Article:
Tina was in my kindergarten class last year. Each day Tina’s hair flew all around her. It would tumble into her eyes and she would bat at it periodically throughout the day just to see. Sometimes I’d use whatever hair accessory I had at hand – even just a rubber band – to put Tina’s hair out of her face.
I once asked her mother to please make sure Tina’s hair was tied back in a ponytail or in a headband. Mom smiled and nodded, but there was never any change in Tina’s hair for the rest of the year.
This puzzled me, for I had taught Tina’s older sister several years ago. I remembered how carefully Tina’s sister’s hair was combed each day. One day when this sister had gotten a bit older, her hair color appeared much lighter. Curious, I asked Tina’s sister why her hair seemed different, and she whispered that her mom had had it highlighted professionally. The sister was about eight or nine years old at the time. I wondered why her little sister Tina was now being sent to school daily without her hair even being brushed.
This year, Tina’s first grade teacher also noticed. She was curious why each night Tina’s homework would not get done. Her teacher also fretted that Tina looked neglected. So she called the mom to tell her about the concerns she had.
Tina’s mom was appalled. She was angry at being accused of not caring for her child. She did not hear the quiet concern in the morah’s (teacher’s) voice, the care and love that was being offered on the phone. The very next day our school had a request for transcripts to be sent to a different school. Little Tina would now be sent to public school, just in time to learn about the winter holiday.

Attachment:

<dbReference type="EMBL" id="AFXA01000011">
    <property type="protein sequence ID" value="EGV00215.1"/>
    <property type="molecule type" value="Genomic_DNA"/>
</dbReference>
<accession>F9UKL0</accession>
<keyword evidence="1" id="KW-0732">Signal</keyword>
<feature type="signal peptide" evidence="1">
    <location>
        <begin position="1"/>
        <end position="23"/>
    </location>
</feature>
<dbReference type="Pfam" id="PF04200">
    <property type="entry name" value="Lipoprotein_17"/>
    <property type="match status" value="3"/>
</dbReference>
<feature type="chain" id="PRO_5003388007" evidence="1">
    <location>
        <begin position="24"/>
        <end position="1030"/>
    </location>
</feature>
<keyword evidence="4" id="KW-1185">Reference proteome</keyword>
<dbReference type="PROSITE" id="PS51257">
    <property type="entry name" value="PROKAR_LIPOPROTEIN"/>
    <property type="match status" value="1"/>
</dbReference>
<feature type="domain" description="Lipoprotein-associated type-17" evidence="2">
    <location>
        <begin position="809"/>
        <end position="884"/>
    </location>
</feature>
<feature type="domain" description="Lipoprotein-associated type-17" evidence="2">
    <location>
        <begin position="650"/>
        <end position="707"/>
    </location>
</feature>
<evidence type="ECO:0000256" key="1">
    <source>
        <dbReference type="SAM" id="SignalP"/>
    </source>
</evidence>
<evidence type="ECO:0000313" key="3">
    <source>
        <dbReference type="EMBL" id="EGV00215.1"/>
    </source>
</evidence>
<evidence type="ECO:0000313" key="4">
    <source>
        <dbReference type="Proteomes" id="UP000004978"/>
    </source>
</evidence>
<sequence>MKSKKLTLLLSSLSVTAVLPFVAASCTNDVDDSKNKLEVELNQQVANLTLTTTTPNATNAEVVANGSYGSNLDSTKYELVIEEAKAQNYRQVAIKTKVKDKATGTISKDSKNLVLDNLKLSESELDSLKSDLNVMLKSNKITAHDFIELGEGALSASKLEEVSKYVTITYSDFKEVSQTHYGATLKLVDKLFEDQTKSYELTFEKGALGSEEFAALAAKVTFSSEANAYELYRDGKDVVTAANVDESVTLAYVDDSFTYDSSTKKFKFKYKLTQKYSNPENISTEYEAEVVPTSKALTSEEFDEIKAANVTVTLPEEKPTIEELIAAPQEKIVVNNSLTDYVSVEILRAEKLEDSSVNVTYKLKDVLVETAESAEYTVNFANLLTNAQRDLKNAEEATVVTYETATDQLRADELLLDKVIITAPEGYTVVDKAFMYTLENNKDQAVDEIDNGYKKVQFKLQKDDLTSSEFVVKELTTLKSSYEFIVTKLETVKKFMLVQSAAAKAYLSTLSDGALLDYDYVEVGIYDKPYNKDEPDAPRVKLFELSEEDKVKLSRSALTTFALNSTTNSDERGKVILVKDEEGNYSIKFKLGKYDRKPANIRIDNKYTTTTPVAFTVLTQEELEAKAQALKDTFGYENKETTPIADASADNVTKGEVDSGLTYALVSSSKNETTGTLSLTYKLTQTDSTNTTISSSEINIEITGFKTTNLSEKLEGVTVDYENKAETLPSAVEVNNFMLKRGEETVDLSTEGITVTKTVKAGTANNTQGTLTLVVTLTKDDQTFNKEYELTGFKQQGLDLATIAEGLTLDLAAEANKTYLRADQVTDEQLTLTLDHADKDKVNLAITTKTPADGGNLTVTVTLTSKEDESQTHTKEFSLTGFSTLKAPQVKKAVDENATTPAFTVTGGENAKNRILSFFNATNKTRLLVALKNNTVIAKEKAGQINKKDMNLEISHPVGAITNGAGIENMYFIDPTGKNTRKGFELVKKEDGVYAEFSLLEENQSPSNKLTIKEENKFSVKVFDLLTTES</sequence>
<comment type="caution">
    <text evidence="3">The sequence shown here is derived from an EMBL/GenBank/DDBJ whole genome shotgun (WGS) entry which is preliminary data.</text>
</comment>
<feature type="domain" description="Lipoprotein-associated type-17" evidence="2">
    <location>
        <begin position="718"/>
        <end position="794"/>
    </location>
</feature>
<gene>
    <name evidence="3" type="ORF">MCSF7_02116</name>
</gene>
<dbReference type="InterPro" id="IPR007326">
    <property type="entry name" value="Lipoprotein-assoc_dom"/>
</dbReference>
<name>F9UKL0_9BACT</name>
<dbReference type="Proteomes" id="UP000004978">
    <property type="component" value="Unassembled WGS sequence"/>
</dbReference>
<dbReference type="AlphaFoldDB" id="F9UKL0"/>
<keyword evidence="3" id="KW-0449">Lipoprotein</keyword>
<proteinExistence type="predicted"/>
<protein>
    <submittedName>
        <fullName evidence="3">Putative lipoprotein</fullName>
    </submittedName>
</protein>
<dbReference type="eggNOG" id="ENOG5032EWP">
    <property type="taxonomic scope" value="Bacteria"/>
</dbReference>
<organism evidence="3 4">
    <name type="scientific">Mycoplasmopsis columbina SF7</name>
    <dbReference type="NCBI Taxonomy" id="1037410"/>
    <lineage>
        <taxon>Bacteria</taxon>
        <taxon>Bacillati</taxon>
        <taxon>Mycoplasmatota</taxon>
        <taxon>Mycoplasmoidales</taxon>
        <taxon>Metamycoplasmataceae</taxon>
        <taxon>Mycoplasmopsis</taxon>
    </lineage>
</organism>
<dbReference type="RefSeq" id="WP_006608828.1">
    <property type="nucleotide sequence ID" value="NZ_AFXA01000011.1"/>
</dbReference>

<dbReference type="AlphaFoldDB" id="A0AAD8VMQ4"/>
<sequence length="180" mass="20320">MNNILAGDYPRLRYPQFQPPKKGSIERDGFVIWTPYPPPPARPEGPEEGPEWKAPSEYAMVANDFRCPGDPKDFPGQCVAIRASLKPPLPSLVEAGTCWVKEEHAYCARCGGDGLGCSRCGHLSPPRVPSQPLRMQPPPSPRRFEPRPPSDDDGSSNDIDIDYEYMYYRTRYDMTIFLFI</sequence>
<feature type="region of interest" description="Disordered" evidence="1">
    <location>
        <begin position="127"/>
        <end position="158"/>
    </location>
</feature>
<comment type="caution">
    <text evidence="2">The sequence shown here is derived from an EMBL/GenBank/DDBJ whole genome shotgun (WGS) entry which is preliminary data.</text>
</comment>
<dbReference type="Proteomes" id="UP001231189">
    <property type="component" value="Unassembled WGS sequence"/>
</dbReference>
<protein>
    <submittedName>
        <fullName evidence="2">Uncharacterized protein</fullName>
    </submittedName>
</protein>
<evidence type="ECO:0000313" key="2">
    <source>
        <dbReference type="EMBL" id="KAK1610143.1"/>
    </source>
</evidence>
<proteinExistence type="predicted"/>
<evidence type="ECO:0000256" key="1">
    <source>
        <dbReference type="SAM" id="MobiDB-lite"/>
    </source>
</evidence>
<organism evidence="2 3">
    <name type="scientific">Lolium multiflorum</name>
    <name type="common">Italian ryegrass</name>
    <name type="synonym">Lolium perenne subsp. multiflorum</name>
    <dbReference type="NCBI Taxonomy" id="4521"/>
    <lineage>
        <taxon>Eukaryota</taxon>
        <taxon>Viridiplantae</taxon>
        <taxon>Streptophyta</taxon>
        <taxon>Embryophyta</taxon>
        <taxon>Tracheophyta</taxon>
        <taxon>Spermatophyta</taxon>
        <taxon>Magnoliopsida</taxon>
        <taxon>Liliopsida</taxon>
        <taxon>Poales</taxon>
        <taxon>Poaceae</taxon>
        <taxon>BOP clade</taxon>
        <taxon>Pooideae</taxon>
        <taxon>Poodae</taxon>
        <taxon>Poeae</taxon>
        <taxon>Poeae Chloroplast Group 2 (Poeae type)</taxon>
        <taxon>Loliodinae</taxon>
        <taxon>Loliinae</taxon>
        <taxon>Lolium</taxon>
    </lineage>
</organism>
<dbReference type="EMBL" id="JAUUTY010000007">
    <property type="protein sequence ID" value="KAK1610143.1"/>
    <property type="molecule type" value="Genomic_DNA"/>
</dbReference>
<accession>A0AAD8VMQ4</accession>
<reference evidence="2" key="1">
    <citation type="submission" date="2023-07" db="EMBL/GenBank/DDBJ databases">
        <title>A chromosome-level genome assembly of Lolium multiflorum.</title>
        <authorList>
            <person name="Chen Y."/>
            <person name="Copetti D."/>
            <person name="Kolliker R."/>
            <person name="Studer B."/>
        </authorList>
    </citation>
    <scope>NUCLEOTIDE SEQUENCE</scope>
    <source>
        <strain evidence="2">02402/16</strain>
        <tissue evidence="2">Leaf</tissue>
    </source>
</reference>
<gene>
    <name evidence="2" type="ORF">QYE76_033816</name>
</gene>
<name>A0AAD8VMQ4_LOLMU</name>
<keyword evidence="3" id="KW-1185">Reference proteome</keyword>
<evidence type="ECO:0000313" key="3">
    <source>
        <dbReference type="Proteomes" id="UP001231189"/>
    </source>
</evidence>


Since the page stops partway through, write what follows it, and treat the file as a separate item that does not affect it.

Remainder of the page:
Today Tina no longer learns Torah. She will no longer learn how to daven (pray). She will not receive her first siddur (prayer book) at the end of the year with the rest of the first grade class. Tina now eats in a big cafeteria with all the other children in her neighborhood. Her Jewish heritage was taken away from her. All because there was a teacher who cared too much.
Teaching out-of-town children in the city’s only day school can be very rewarding. There is nothing like teaching about Hashem (G-d), about how the world was created, and all the amazing journeys of our Avos (Forefathers) and Imahos (Matriarchs). How delightful it is to experience the myriad of Jewish holidays with students throughout the year, especially the ones who do not experience them at home. Teaching our diverse student body makes us appreciate our religious lives even more. We know these Jewish children may be having a once-in-a-lifetime chance to learn Torah. Every single child we teach is precious, for however long he/she remains in our school, before he/she moves on to the public school system, which may be in grade school or, hopefully, not until high school. It is truly a miracle that we have non-observant parents who are willing to sacrifice so much for their child’s Jewish education.
Teaching out-of-town also presents strange challenges. Like the time that I taught Mark in kindergarten. Mark thrived in my class and his mother was amazed at how proud he was of being Jewish. Once, Mark came into class waving a picture he had drawn the night before. The picture was a peculiar one, unlike the pictures of flowers or hearts that I was accustomed to receiving from my young students. Puzzled, I asked Mark to tell me about the picture. With a big smile, he told me that it was based on a picture I had shown the class the day before. For a moment I was baffled, trying to remember, and we were both a little frustrated. Then Mark waved his hands, telling me about lines that went up and down. Of course! The class was shown a picture of the Shulchan (ShowTable) in the Mishkan (Tabernacle). His pencil drawing had lines crisscrossing purposefully in many directions. I was touched that Mark had remembered our lesson when he had gotten home, illustrated it, and brought it in to show me.
About the Author: Penina Scheiner is a kindergarten teacher, writer, and busy wife and mom who lives over the rainbow with her husband and kids.
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